After securing part time employment for the transition and crunching the numbers, that's when the reality that this is possible really sunk in. It was time to tell my employer what was going on.

The Letter of Resignation

Rejection sucks. I once read somewhere though that while it is a necessary part of life, it is good that we feel bad when we do it. It means we are human and not heartless.

This letter was the hardest thing I've had to write in a long time. I really like and respect my boss and he was the one of course I had to address this to. It was a few sentences I worked on for a few hours.

I found some online examples and added some sincere thoughts about the position. I kept it short and to the point.

A letter of resignation is not where you complain or go on and on. It is for your employer to know what's going on. (If you want to get detailed, maybe wait for your exit interview, and consider if you want to burn any bridges, chosing words accordingly.)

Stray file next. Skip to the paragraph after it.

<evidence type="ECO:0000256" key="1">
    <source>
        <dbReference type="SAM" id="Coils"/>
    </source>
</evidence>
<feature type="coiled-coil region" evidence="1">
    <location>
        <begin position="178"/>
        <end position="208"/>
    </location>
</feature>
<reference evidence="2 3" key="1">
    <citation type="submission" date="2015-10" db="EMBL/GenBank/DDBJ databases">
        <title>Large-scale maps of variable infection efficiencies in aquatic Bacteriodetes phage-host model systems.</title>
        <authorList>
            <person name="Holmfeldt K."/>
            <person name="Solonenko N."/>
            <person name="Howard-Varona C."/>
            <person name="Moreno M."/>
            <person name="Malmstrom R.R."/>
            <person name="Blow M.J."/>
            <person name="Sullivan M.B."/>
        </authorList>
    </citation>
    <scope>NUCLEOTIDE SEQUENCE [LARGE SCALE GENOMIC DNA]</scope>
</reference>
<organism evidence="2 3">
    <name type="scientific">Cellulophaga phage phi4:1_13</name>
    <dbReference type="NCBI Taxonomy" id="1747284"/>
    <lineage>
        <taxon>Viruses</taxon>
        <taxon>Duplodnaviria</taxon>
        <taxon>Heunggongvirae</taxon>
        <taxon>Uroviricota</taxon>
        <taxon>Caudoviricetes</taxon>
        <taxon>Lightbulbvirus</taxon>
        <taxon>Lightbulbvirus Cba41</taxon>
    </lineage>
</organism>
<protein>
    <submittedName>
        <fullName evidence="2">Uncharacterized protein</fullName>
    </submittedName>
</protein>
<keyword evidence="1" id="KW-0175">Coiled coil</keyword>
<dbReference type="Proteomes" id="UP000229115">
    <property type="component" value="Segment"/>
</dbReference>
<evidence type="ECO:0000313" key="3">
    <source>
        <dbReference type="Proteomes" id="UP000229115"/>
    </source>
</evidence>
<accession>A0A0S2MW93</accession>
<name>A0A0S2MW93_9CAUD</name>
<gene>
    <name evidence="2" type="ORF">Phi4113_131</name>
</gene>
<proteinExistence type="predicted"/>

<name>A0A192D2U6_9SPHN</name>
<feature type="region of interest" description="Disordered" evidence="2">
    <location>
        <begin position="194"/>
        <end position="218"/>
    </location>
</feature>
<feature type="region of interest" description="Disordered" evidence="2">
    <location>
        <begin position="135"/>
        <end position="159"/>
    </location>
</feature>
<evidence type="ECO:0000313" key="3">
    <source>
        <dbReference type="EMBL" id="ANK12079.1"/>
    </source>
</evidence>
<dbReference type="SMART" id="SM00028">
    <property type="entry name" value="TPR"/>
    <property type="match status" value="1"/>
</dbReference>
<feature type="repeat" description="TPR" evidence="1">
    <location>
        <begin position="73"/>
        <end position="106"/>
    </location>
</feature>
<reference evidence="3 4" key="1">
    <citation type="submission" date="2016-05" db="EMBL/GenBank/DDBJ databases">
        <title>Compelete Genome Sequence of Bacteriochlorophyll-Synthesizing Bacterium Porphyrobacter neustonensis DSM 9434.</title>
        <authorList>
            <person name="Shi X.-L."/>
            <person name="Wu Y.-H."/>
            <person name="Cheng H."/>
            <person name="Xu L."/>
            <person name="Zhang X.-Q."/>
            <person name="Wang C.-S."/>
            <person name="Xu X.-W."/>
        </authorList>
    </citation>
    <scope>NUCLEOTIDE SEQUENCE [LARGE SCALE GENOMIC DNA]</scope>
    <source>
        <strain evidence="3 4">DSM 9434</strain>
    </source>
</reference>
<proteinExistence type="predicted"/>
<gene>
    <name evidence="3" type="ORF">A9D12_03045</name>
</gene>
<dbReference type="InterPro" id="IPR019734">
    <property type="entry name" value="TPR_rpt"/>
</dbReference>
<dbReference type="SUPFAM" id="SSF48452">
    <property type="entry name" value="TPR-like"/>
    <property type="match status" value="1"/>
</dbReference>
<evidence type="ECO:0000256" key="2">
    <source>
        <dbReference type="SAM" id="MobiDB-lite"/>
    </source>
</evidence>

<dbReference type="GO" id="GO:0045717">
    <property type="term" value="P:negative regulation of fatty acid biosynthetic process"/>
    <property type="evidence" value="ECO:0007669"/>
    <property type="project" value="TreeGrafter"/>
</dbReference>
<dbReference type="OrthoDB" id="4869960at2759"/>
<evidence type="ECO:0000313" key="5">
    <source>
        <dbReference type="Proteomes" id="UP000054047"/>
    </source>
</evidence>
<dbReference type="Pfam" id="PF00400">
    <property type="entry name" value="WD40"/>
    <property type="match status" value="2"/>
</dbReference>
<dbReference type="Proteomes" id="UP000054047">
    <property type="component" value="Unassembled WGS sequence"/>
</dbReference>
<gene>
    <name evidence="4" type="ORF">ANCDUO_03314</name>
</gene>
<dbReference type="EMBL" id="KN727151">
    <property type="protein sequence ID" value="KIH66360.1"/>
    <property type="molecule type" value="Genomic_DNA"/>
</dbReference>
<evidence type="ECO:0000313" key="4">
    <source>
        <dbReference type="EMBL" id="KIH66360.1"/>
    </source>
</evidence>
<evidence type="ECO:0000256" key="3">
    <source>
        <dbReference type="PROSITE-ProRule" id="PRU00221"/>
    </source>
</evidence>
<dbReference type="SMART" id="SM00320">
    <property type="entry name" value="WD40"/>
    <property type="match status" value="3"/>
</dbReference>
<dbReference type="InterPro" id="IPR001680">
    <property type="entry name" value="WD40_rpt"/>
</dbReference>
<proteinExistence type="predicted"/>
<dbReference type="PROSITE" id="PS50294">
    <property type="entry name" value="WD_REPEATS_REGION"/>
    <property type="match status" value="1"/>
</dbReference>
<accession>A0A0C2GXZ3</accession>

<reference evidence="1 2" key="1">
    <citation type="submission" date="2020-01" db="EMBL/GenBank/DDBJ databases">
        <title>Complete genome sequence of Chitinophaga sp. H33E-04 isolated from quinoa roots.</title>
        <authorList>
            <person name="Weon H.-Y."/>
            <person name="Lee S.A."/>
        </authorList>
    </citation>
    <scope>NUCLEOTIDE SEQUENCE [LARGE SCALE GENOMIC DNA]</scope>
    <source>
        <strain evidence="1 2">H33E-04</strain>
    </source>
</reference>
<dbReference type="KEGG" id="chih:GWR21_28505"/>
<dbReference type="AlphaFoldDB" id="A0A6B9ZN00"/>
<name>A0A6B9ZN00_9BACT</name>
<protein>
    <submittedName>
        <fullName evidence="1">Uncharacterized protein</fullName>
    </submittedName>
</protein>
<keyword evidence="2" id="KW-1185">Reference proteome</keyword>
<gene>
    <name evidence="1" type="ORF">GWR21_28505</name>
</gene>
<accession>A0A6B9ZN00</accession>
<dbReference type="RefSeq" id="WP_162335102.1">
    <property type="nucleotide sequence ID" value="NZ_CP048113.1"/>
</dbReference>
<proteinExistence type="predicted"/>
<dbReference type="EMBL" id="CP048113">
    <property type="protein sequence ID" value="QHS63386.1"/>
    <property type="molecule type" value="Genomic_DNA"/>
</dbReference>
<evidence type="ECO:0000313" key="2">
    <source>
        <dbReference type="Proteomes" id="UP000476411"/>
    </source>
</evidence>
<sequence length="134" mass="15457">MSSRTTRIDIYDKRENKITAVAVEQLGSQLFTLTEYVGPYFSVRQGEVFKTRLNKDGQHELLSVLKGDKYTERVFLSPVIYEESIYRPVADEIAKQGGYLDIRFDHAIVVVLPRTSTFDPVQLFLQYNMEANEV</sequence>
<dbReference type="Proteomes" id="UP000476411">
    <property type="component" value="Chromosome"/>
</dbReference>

I tried to give a month's notice for the position rather than the traditional two weeks. My boss said he appreciated that. I have also made it clear in a follow up email that I am happy to help with this transition in any way I can. It's true; I like the company and I don't want to leave anyone in the lurch by leaving. That said, everyone is replaceable and I'm not self-absorbed enough to think otherwise.

My boss and I I'm sure will have a sit down when I get back from my vacation.

After I turned in my letter, the whole thing felt really surreal. There was no going back. I had done it. I then had a rush of emotions that I wasn't expecting. Sadness, excitement, happiness, disappointment, terror… what followed though was an overwhelming feeling of relief.

I am sure I'll probably cry like a baby on my last day but I hope the newspaper is rooting for my success because I'll continue to root for theirs long after I get my last paycheck.

Check out our newest offer!